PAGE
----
Writer Jane Sigal hit every arrondissement in Paris in search of culinary brilliance. Here, Paris wine bars with fantastic food and amazing bottles.
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Paris Wine Bars
With traditional cafés disappearing in Paris, this retro-fabulous 1950s wine bar, with its Formica-and-copper bar, is a heartening throwback. David Loyola, an alum of Le Chateaubriand, has created a natural-wine list with plenty of quirky bottles (like a sparkling rosé from the Loire’s Grolleau grape) and a brief menu with simple, superfresh dishes, like buffalo mozzarella with zucchini and olive puree.
At Guillaume Dupré’s bare-bones space in a 19th-century covered arcade, the wines are natural, from such cult producers as Eric Pfifferling, and the chef cooks like a grandmère who’s never heard of a supermarket (try the pan-roasted chicken with tarragon crème fraîche) The 14.50-euro prix fixe lunch is an especially good deal.
Bracing country wines from small appellations in southwest France (Irouléguy and Marcillac, for instance) are the specialty of Julien Duboué’s sprawling Basque café near the rue Mouffetard market. The tall blackboard menu is filled with great dishes that are served all day, a rarity in Paris. One highlight: the fried tapas, including soft-centered polenta bars flecked with smoked duck and magnificent pig’s-feet nuggets.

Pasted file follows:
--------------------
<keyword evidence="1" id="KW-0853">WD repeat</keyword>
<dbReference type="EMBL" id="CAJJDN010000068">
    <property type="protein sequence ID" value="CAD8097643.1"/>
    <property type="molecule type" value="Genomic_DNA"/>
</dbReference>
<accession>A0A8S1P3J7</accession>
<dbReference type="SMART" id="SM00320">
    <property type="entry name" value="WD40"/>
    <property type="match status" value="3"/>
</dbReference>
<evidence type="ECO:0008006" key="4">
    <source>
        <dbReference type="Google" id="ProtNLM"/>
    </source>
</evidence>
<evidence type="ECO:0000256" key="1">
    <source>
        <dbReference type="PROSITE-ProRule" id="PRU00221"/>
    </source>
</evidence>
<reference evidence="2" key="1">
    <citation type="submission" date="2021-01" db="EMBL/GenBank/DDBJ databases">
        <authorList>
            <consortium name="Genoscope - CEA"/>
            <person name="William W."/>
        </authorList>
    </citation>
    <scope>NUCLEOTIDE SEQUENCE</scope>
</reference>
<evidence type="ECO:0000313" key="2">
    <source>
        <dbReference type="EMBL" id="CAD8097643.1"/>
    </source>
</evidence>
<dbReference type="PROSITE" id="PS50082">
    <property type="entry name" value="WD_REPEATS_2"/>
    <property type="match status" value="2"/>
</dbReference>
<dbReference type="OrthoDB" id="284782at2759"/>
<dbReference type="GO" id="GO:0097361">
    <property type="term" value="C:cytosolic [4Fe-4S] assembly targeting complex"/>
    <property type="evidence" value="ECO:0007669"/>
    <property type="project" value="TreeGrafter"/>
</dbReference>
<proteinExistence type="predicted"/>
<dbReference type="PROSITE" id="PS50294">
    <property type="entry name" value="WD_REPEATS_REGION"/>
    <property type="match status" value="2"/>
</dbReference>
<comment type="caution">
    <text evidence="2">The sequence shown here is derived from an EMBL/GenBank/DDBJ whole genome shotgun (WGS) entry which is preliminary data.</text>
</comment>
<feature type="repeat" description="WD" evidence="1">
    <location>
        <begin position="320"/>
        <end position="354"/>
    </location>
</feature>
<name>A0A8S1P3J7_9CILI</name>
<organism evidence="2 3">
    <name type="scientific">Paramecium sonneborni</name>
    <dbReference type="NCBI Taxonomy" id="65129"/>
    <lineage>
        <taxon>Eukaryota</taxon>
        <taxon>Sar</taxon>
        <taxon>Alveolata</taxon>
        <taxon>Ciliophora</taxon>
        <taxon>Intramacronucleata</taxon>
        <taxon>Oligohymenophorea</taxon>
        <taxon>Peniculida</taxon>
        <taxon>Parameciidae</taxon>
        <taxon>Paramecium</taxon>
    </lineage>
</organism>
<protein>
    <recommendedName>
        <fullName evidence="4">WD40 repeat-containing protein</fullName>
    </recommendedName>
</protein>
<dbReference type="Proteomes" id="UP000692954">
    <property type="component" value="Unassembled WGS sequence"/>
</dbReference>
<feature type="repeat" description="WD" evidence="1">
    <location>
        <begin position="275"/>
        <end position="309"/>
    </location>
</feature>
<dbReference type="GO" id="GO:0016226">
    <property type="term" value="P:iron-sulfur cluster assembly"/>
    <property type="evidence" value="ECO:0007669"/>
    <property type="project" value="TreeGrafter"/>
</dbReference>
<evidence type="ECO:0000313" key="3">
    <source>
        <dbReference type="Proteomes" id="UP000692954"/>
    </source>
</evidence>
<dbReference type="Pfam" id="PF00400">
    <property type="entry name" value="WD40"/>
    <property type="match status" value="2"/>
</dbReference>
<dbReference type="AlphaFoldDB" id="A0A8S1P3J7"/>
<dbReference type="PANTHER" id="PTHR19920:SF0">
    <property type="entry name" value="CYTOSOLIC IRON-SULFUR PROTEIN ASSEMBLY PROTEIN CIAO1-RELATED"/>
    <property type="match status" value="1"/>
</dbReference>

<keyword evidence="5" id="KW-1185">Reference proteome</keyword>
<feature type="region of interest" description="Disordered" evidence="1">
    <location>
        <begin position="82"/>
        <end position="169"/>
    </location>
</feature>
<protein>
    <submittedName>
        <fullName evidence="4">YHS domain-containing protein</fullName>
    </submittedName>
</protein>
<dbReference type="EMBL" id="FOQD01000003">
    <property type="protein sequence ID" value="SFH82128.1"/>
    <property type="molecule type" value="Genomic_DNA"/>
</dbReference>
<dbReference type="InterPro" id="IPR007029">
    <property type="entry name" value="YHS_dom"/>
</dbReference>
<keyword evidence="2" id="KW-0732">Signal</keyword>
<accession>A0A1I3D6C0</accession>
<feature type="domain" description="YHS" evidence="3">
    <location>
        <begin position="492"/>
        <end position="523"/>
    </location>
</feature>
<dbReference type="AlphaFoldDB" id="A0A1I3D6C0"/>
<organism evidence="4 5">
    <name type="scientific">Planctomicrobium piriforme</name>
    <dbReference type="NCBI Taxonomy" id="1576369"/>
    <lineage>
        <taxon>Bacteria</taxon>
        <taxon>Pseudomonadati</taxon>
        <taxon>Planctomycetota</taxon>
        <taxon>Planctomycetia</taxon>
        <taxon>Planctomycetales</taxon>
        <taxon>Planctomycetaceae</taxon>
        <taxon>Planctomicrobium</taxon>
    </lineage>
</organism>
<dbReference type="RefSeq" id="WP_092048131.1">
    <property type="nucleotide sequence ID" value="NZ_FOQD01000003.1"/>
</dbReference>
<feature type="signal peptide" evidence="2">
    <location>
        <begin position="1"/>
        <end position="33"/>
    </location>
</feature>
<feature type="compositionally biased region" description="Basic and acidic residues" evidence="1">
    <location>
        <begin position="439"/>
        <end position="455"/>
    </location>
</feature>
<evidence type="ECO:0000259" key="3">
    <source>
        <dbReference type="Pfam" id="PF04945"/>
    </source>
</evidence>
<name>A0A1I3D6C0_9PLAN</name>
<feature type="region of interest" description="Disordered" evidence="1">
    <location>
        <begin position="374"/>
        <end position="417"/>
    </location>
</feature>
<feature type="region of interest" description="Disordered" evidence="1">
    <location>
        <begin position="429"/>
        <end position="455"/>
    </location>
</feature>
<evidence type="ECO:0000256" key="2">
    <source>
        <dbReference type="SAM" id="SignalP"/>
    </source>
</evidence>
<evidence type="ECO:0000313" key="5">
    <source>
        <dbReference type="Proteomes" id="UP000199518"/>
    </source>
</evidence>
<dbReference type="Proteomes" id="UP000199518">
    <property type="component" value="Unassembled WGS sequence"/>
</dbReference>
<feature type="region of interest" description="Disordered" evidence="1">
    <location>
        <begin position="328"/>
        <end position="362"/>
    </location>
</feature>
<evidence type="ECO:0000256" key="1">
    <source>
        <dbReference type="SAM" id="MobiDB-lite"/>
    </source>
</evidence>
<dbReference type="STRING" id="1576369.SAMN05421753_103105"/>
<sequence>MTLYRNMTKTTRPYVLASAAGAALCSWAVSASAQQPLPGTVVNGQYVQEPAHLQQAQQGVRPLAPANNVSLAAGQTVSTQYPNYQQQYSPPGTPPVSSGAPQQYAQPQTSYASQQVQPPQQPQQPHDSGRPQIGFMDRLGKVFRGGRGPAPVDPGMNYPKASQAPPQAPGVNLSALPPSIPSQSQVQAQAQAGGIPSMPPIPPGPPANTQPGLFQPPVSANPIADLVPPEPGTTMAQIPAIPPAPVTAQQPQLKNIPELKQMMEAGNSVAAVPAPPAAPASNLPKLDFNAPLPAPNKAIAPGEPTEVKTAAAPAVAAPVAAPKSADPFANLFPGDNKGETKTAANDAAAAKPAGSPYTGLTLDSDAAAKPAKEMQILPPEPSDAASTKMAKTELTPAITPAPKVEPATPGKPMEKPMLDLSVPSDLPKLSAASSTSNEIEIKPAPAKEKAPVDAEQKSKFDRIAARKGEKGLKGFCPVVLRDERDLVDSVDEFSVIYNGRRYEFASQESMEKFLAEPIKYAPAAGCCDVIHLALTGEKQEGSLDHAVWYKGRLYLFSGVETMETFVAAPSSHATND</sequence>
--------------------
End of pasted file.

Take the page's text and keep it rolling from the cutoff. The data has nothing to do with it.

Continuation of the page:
Arnaud Bradol’s stellar wine bar in a turreted 17th-century stone building near the haute shopping zone Place des Victoires combines a phenomenal selection of over 500 biodynamic and organic wines from all over the world with seasonal dishes like veal carpaccio with roasted potatoes. The ingredients come from a who’s who of Parisian purveyors, such as star butcher Hugo Desnoyer and vegetable king Joël Thiébault.lesfinesgueules.fr
Frédéric Hubig-Schall favors Burgundy, Rhône and Loire wines in magnums and jeroboams at this chic épicerie-bar decorated with crates of round zucchini, olive paste and cookbooksall for sale. (Wines by the glass and in 750-milliliter carafes are also available.) The foie gras terrine is ultrarich, and a constantly spinning rotisserie turns out perfectly crispy chicken and duck.Photo courtesy of Verre Volé.
At this pioneering natural-wine shop and bar, you can still buy a bottle off the shelf and walk it to the Canal Saint-Martin for a picnic. But now that Cyril Bordarier serves daily market specials like seared cod with baby artichokes—alongside his regular menu of charcuterie and sausages—there’s an excellent reason to stay for dinner.leverrevole.fr
Jane Sigal is a contributing editor to F&W. She is working on a book about Le Cirque.
Video: Ray Isle Talks French Wines
Last updated August 2012.